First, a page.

Another Canadian Food Icon Lost – Eating Canadian by Reg Coffey – November 6, 2010 – Cornwall Ontario
Cornwall ON - Do you read the label on the food packages before you buy? Do you know where your food comes from? How about the candy you bought for Halloween? Do you know where it was made?
My wife and I checked every package to find out where everything was made and we were shocked to find out how little was Canadian made.
People in eastern Ontario should be well aware that Hershey and Nestlé closed their manufacturing facilities here. In fact Hershey no longer has any processing facilities in Canada. The only multipack chocolate bar that we could find “Made in Canada” was Cadbury’s.
We were thankful to find that Old Dutch potato chips were made in one of their plants in Alberta, Manitoba, Quebec or New Brunswick.
And now, Bick’s Pickles, a Canadian standard in condiments since the 1950’s, is moving its processing facilities to the United States.
The move was announced at the end of September by J.M. Smucker Co. who purchased the company in 2004. Smucker will move its pickle-making operations from a facility in Dunnville, Ontario, and a pickle tank farm in Delhi Township, Ontario, cutting about 150 jobs by the end of 2011.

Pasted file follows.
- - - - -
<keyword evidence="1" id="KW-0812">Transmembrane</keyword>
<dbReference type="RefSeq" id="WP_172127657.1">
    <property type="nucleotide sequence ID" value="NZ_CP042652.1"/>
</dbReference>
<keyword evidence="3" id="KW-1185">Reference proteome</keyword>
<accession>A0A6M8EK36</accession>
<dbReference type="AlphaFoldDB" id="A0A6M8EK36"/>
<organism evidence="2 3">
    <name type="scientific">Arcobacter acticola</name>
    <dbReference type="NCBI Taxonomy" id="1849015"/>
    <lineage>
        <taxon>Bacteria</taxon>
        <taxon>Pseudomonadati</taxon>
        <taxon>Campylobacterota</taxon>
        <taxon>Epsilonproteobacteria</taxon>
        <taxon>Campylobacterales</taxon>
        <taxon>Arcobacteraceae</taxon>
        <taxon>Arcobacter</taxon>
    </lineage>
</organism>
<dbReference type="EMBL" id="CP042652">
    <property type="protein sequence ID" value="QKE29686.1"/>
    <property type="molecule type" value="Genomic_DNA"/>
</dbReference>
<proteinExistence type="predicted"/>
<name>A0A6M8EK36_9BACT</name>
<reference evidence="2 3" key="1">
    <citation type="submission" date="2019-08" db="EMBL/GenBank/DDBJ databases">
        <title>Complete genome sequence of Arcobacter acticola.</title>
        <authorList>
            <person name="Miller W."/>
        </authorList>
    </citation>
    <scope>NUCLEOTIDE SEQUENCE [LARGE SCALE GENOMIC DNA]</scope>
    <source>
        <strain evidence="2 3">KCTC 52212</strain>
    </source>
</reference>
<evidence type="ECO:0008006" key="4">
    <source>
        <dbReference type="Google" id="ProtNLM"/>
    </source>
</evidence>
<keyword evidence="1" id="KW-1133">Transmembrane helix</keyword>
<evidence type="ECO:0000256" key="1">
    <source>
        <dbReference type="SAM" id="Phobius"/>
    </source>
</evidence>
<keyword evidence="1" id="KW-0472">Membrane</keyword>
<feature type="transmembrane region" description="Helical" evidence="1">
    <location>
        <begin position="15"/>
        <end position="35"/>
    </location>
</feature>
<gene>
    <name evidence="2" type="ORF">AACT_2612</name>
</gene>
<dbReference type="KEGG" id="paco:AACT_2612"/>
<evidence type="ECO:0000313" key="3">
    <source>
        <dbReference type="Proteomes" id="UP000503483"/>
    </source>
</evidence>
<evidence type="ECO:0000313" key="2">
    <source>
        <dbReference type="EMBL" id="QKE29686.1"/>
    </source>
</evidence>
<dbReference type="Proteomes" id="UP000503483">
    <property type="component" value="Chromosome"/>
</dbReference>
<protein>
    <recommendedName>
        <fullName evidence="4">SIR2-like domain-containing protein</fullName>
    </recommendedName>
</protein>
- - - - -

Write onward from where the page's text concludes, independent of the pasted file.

However, this closer will not only affect all of the workers from the processing facility and tank farm, but the farmers who grew the cucumbers, cabbages and other produce to supply the company.
A review of the history of Bick’s Pickles shows that this company was a true blue Canadian enterprise that we can, or should I say could, be proud of.
Bick’s History (from http://www.bicks.ca/en/all-about-bicks.aspx )
- The founder of Bick’s pickles was George Bick, a Dutchman who started a cucumber farm north of Toronto in 1939 with his son Walter. A few years later, they started making pickles using an old family recipe… Canadians loved their dill pickles and thus the Bick’s brand of pickles, and other delicious pickled products, was born!
- A new chapter in the Bick’s story began in 1966 when the company was sold to Robin Hood Canada. While Robin Hood maintained the quality and freshness that is synonymous with the Bick’s name, it wasn’t until 2004 that Bick’s was back in family hands… this time, the Smucker family. The J.M. Smucker Company purchased International Multifoods, the parent company of Robin Hood, and the Bick’s brand.
So by this time next year Bick’s Pickles will be made in the United States and the majority of Canadian consumers will keep on buying their product without even noticing.
It’s time for Canadians to start choosing Made in Canada. Consumer choice will help keep the jobs here. If we buy Canadian we will not have to be subject to the American idea of food quality or food safety. If we buy local we can help grow the next big Canadian food icon that will represent Canadian values and will help keep the Canadian economy strong.